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5 Foods that Self-Heal (part 3)

Jun 11, 2014 by

flaxseeds
“What you put inside your body is what will determine weather you can heal or not.”   Dr. Fabrizio Mancini

Something amazing happens when you begin to eat healing foods and give your body a break from junk foods, bad fats, refined flour, and sugar. Your body may shed up to ten pounds of excess water weight, and your energy soars. You get your digestion working properly again, stop feeling so bloated and congested, and maximize your self-healing potential.

The scientific research is loaded with proof of how proper nutrition can heal. There are thousands of studies, for example, showing that a diet heavy in fruits and vegetables protects against heart disease and cancer. Maybe we really don’t need to throw so many pills and drugs at a disease, just more fruits and vegetables!

All whole foods are self-healing, but I’ve zeroed in on 5 foods that have special powers. I’ve compiled this list after consulting nutrition experts and reading hundreds of studies. I call these foods the strengtheners. All of them fight disease, promote a strong immune system, and provide nutrients you need to feel great. Try to include as many as possible in your diet. Simply put, when you eat well, you feel well.

Add these to your daily diet:

1) Flaxseeds– These tiny seeds are one of the few plant sources of the healing fats—omega-3 fatty acids. Omega-3s are wonder workers: they help decrease rates of heart disease, stroke, and depression. Flaxseeds also contain lignans. These are phytoestrogens, plant estrogens that mimic the positive effects of estrogen in your body. A clinical trial found that postmenopausal women who ate about five to six table- spoons of ground flaxseeds each day for three months reduced their total cholesterol by about 6 percent. The findings were published in the Journal of Endocrinology and Metabolism. Easy ways to eat flaxseeds are to sprinkle a few tablespoons on your cereal in the morning or include them in a smoothie. You can also use them in baked goods.

2) Garlic- Many people try to avoid garlic (or a lot of it) because it does stink up the breath, but locked in those small cloves is tremendous healing power. Garlic has been found in lots of studies to: Help fight cancer, lower LDL cholesterol, reduce blood pressure and fight infection (including harmful bacteria and fungal organisms).  Use garlic to spice up fish, chicken, and lean beef dishes; or over vegetables, such as broccoli, green beans, and baked potatoes.

3) Kale– Kale is a newer self-healer on the block. This leafy green has the second-highest antioxidant concentration of any vegetable. Kale is packed with lutein, an antioxidant that protects your eyes and fights heart disease, is loaded with cancer-fighting sulfur compounds such as sulforaphane. 
Kale has a slightly bitter flavor, so you may want to season it with garlic or use it in soups or stews with other veggies to compensate. You can also buy kale chips at health-food stores. They’re a delicious replacement for fattening potato chips.

4) Legumes– When I say legumes, I’m talking about beans, peas, and lentils- foods high in fiber-rich carbohydrates and protein. Legumes help normalize cholesterol, contribute to a healthy digestive system.  They also contain various self-healing nutrients, including the B vitamins, folic acid, thiamin, riboflavin, and niacin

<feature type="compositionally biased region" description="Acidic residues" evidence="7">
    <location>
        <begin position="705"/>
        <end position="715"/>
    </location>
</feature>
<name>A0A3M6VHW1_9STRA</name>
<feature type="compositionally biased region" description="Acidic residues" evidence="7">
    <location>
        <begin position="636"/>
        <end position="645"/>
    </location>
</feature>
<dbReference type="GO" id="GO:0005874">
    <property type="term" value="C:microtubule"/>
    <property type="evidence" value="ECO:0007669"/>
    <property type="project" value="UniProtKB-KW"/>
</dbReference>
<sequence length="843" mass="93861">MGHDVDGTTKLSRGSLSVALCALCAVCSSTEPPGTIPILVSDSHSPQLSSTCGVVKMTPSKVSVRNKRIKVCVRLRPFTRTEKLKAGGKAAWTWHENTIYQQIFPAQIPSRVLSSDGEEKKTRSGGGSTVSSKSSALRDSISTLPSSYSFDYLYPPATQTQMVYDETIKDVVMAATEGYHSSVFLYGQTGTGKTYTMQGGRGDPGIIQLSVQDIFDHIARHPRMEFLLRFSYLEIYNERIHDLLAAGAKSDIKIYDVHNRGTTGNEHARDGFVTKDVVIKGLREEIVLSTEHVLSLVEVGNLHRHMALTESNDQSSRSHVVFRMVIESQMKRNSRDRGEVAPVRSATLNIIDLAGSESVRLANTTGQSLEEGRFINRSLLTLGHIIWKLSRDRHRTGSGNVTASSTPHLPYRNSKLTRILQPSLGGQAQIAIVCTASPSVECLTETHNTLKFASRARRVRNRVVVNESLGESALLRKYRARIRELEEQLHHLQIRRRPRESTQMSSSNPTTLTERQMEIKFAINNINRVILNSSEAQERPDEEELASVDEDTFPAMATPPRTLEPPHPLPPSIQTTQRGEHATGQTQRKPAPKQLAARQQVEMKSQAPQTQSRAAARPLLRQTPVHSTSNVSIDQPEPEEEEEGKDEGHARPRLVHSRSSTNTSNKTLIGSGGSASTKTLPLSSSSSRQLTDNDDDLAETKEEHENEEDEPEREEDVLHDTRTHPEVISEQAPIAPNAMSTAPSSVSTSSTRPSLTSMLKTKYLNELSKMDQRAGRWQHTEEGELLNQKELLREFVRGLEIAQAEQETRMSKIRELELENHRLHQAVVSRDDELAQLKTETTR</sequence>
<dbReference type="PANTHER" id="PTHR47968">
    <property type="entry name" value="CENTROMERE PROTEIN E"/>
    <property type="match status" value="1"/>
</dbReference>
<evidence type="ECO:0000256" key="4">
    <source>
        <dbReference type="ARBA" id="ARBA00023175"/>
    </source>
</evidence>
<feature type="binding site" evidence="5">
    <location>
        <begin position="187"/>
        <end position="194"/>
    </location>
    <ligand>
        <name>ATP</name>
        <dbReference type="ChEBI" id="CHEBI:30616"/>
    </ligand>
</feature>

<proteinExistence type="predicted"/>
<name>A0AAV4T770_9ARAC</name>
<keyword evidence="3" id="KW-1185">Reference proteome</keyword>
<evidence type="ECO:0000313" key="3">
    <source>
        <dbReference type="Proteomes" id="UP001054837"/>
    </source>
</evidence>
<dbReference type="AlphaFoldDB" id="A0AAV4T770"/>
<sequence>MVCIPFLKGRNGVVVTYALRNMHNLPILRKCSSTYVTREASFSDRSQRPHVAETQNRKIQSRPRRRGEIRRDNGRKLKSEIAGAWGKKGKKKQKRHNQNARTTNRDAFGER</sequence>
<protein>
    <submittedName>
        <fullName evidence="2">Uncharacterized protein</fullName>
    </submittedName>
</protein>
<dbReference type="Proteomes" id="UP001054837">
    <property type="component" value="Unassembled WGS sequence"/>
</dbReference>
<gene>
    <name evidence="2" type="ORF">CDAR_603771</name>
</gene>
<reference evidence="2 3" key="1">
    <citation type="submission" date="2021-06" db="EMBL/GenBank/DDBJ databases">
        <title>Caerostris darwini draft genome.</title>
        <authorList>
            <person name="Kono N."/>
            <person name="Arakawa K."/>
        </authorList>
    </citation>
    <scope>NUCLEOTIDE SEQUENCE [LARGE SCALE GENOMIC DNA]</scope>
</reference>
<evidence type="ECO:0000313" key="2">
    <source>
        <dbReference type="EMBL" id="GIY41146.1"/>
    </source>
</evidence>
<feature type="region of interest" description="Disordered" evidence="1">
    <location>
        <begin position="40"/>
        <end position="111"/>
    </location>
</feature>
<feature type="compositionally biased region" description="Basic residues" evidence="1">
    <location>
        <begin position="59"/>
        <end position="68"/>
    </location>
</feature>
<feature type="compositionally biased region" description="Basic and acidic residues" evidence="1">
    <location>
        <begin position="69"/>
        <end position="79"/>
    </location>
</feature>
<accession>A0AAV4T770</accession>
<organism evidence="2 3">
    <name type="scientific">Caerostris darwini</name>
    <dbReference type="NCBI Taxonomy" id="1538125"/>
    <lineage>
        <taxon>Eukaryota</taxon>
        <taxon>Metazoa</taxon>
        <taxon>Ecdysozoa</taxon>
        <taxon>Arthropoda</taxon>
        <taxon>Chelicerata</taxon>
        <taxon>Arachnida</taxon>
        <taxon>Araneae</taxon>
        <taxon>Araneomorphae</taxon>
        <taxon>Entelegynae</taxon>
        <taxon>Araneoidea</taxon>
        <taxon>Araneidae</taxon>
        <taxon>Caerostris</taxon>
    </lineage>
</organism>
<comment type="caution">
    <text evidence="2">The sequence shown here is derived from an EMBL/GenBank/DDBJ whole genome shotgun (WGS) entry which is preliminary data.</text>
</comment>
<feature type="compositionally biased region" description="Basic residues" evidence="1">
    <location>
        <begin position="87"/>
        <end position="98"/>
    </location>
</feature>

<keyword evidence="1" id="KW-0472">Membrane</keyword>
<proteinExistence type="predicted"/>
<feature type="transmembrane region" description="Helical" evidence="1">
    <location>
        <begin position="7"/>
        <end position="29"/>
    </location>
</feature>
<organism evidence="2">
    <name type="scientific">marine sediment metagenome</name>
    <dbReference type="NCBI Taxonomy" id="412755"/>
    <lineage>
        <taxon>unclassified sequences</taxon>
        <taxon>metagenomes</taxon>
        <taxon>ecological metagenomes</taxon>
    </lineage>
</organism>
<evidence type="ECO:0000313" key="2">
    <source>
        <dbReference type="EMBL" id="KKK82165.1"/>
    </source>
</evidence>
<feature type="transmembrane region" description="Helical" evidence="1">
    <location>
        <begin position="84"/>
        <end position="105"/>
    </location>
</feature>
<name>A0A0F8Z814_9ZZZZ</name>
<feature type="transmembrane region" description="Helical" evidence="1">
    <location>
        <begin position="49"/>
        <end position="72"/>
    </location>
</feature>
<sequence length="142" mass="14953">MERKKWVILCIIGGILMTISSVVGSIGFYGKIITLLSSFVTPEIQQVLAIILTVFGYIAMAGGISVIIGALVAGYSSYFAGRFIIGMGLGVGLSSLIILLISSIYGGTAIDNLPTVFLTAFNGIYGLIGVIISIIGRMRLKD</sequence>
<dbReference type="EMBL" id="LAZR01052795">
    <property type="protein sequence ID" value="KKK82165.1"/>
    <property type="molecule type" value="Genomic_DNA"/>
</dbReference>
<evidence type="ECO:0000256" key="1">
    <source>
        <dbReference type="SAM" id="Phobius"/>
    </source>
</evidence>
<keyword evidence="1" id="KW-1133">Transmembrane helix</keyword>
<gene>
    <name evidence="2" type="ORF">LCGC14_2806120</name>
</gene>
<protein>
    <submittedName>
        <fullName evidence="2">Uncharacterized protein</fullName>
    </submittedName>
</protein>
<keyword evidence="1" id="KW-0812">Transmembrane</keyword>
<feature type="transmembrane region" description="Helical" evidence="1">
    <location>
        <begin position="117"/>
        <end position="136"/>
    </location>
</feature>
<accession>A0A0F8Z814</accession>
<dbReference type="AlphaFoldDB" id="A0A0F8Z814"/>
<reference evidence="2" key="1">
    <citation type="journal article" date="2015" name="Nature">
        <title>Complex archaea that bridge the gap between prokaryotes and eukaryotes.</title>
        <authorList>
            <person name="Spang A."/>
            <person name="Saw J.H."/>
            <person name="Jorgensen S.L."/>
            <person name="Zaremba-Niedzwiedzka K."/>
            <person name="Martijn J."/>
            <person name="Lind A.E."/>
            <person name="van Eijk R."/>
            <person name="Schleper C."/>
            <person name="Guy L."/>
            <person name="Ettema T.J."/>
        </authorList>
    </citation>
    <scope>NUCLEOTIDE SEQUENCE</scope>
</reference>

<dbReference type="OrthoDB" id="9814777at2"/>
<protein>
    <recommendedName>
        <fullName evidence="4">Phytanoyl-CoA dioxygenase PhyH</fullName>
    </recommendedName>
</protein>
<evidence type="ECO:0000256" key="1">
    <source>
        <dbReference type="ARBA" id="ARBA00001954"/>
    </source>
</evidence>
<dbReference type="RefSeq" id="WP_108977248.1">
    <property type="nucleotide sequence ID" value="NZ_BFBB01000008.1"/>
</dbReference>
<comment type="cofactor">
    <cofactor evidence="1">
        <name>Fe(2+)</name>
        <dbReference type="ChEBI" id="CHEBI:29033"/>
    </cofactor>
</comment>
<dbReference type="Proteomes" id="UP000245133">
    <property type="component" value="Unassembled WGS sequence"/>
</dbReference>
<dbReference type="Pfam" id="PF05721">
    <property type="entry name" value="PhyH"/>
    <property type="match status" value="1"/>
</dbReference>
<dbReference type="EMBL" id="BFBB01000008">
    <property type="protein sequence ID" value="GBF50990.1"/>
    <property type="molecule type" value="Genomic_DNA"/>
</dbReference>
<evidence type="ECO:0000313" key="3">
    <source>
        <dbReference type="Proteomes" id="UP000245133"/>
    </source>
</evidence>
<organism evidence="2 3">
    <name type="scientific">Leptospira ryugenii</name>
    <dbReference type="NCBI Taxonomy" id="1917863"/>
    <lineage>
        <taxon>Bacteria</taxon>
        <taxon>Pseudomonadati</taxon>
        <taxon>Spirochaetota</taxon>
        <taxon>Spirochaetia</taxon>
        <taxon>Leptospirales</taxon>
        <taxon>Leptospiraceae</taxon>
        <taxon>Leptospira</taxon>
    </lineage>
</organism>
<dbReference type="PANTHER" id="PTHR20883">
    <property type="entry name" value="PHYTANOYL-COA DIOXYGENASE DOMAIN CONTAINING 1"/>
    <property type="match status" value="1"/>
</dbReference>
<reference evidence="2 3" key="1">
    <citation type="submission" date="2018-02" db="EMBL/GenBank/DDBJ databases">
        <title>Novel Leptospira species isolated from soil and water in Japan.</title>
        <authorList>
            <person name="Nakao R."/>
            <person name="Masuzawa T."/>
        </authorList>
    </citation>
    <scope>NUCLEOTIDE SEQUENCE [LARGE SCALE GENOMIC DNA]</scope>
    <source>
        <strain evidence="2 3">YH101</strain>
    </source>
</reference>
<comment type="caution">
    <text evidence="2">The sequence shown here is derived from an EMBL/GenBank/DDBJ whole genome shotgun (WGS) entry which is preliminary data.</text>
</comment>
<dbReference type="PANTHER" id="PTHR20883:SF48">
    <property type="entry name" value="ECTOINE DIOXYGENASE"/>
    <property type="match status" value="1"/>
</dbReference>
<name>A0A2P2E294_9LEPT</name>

One of my favorite legumes is yellow split peas, a veggie common in my native Colombian cuisine. This legume is loaded with genistein, a phytochemical that may protect against heart disease by preventing the clogging of arteries. Like their other legume cousins, yellow split peas are full of fiber. 
Beans and legumes are so versatile. Enjoy them in salads, soups, as part of dips—or as a side dish or main dish if you’re a vegetarian.

5) Nuts– It’s easy to overindulge on nuts because they’re so tasty, but you only need a small portion to get their big nutritional dividends. All nuts are significant sources of healing nutrients, although almonds and walnuts are my favorites. Two ounces of almonds (about 48 nuts), for example, provide more than 50 percent of your daily requirement for magnesium, a heart-healthy mineral. Almonds are great sources of vitamin E, fiber, and monounsaturated fat—all heart protective, too. A small study published in Circulation found that after eating about two-and-a-half ounces a day for two months, participants significantly lowered their total cholesterol and lowered several other risk factors for heart disease as well. Walnuts provide two essential fatty acids that are good for your heart: linoleic and linolenic fatty acid. Linoleic acid may slash the risk of having a stroke, and linolenic acid helps prevent heart disease, as stated in a study published in 2001 by the American Journal of Clinical Nutrition. In addition to these attributes, walnuts are high in fiber and antioxidants.

Sprinkle chopped almonds or walnuts on your cereal or salads, blend them in smoothies, or simply enjoy them as between-meal snacks.

Dr. Fabrizio Mancini

Health and Wellness Expert, World renown Chiropractor, Bestselling author, International Speaker and President Emeritus of Parker University. WEB: http://drfabmancini.com

For more tips from the International bestseller, The Power of Self-Healing (Hay House) go to: http://goo.gl/K06pG

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